WikiLeaks: When information is not beautiful

I can hardly help myself but to comment on what for many of us is the topic du jour, WikiLeaks.

I can hardly help myself but to comment on what for many of us is the topic du jour, WikiLeaks.

Communications professionals have so much to find fascinating about WikiLeaks, from the notion of journalism vs. media to the precarious place that social platforms occupy relative to freedom of speech and information. But in my interactions with others this week I have been struck numerous times by those unaware of either the details or generalities of the issues.

There are volumes of information with implications to national security and international diplomacy as well as a deluge of coverage across all media. Yet educated people, either unaware or uninterested, make me wonder if I'm drawn to the subject by virtue of my chosen trade, or the fact that I live online. Maybe I'm intrigued by the rich storyline that includes an illustrious hacker turned informant, the complex characters of Spc. Bradley Manning and Julian Assange, and the now unprecedented fury of a legion of hackers against iconic corporate brands.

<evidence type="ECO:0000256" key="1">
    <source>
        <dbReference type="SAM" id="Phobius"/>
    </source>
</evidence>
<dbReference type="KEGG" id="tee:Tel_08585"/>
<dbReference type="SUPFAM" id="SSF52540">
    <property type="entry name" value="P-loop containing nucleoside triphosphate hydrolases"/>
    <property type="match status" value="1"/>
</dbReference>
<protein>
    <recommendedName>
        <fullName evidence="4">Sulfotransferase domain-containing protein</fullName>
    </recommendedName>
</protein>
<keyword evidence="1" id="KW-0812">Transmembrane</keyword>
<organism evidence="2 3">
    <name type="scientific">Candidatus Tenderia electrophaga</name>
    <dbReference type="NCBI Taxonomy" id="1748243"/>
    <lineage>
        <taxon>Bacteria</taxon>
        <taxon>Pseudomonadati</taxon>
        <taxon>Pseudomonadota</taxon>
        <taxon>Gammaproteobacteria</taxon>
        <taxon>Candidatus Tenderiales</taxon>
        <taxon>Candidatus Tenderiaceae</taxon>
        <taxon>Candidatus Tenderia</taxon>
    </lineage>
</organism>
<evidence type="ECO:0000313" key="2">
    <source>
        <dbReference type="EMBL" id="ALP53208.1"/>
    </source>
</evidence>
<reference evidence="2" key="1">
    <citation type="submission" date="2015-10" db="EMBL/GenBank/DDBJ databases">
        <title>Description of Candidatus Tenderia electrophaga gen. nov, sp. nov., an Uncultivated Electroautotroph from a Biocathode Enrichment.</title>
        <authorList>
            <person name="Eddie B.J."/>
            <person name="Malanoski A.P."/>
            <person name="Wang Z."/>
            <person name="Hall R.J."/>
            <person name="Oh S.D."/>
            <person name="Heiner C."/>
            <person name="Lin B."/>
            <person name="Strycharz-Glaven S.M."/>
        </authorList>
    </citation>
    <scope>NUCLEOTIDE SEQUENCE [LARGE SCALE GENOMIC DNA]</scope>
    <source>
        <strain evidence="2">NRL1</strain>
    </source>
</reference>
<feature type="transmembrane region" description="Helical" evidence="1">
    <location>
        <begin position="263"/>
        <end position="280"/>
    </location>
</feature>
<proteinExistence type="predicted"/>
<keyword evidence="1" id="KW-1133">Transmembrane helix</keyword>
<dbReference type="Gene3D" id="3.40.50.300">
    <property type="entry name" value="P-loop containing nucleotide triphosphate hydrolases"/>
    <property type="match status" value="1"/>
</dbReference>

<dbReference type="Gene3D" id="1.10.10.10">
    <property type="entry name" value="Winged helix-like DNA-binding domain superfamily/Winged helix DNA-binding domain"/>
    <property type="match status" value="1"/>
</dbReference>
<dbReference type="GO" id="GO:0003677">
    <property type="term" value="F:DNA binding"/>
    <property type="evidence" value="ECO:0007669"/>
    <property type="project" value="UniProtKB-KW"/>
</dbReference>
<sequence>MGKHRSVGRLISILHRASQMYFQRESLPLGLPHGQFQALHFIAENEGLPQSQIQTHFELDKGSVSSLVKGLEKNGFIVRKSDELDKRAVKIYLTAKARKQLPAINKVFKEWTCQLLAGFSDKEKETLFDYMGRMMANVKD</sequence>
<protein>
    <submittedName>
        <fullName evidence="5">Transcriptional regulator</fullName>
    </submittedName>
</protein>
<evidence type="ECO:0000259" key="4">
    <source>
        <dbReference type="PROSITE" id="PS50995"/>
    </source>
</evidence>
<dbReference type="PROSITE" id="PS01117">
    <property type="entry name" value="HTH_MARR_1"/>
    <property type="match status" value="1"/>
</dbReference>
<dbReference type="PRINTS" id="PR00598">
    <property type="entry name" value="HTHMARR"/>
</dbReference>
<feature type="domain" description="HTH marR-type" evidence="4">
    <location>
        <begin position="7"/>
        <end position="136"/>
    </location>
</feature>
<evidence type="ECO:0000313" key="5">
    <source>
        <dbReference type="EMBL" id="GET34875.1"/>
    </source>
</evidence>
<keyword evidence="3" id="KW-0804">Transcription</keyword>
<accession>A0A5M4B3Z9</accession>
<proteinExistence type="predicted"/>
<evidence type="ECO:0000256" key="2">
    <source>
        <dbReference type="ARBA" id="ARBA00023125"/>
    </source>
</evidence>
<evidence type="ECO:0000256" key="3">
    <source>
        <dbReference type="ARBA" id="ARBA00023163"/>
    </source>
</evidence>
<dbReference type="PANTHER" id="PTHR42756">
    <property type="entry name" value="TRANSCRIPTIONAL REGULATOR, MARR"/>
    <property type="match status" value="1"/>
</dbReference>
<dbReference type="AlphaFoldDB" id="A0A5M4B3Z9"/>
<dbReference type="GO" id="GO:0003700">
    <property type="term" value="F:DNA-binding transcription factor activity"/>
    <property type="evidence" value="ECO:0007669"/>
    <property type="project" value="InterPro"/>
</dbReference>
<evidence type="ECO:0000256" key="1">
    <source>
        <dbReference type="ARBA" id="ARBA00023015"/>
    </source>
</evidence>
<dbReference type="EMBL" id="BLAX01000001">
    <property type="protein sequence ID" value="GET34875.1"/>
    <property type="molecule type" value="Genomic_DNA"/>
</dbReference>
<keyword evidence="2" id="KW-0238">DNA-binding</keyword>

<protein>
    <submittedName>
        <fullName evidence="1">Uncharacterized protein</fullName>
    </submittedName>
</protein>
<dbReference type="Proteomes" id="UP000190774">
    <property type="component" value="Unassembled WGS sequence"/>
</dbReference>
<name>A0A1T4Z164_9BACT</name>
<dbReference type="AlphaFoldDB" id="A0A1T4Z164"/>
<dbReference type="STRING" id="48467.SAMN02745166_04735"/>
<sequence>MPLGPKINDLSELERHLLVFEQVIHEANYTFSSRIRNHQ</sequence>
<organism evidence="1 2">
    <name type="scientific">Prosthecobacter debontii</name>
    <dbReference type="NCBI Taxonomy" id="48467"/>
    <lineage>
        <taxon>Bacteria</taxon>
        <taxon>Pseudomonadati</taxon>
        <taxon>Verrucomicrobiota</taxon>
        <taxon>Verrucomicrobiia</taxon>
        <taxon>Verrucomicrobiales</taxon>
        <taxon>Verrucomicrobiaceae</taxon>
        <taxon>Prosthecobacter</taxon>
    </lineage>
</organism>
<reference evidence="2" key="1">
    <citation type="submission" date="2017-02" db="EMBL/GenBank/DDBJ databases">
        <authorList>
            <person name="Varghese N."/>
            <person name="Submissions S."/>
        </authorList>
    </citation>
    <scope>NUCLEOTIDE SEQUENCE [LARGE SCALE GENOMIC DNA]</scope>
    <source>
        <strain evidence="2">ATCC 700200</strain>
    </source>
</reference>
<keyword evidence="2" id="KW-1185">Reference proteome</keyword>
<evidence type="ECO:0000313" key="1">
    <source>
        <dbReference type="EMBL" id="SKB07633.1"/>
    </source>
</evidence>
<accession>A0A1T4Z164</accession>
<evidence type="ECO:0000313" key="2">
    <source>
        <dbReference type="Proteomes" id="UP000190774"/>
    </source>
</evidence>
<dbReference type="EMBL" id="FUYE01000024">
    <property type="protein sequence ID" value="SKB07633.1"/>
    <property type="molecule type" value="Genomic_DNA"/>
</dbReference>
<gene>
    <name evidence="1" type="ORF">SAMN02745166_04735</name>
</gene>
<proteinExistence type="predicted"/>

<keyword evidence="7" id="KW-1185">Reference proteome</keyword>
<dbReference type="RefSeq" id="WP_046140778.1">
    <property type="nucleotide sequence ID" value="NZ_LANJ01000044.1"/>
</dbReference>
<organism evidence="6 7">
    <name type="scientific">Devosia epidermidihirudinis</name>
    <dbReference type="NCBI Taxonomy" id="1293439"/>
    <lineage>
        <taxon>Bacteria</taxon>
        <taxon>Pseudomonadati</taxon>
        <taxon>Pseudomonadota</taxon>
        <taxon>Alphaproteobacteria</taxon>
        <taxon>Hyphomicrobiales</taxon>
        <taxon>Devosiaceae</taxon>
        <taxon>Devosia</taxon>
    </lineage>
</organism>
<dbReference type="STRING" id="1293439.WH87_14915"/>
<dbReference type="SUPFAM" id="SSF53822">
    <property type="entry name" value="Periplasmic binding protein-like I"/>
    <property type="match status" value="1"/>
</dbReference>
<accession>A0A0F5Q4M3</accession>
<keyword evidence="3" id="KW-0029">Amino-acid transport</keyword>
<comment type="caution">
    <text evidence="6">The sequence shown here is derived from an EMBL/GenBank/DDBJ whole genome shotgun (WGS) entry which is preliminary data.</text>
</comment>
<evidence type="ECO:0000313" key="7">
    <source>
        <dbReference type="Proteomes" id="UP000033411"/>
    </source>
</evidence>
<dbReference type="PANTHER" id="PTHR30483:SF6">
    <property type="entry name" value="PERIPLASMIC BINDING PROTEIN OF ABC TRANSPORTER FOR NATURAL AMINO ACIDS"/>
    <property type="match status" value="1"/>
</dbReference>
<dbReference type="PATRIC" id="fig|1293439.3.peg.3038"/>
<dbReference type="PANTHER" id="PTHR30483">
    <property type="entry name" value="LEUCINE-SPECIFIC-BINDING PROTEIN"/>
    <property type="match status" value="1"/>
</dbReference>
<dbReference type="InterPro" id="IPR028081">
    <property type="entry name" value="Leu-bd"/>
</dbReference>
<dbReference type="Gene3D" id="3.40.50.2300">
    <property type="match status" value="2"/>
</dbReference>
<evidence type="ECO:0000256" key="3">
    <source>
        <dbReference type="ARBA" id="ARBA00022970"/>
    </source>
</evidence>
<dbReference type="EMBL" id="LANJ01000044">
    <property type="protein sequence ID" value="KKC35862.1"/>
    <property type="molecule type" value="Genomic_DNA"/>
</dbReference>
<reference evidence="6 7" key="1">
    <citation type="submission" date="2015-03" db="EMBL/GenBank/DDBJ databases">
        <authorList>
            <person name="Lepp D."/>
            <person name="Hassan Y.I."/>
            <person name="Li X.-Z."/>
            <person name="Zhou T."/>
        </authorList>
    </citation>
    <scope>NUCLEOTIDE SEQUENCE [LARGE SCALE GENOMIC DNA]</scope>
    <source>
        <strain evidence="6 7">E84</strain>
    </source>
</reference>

When I think about the content at the heart of this controversy, the amount of information contained in 250,000 cables may simply be too immense to be useful to people who consume 140 characters at a time.

Or perhaps the need for interpretation and context in a sea of information is so great that in its absence we unconsciously re-tweet sensationalized headlines as presumed fact. I am certain that my desire for accessible content inspired my love of data journalism, a powerful visual means to create context and clarity out of complex ideas and giving rise to new insights that can be syndicated across the social Web.

As PR professionals we often think of the written word as the core component of our craft. Shouldn't we also have accountability to present relevant information in a visual way that activates social media as the vehicle for shared storytelling between consumers and brands and eliminates the need to wade through overwhelming detail to access value?

Chad Latz is president of the global digital practice at Cohn & Wolfe.  

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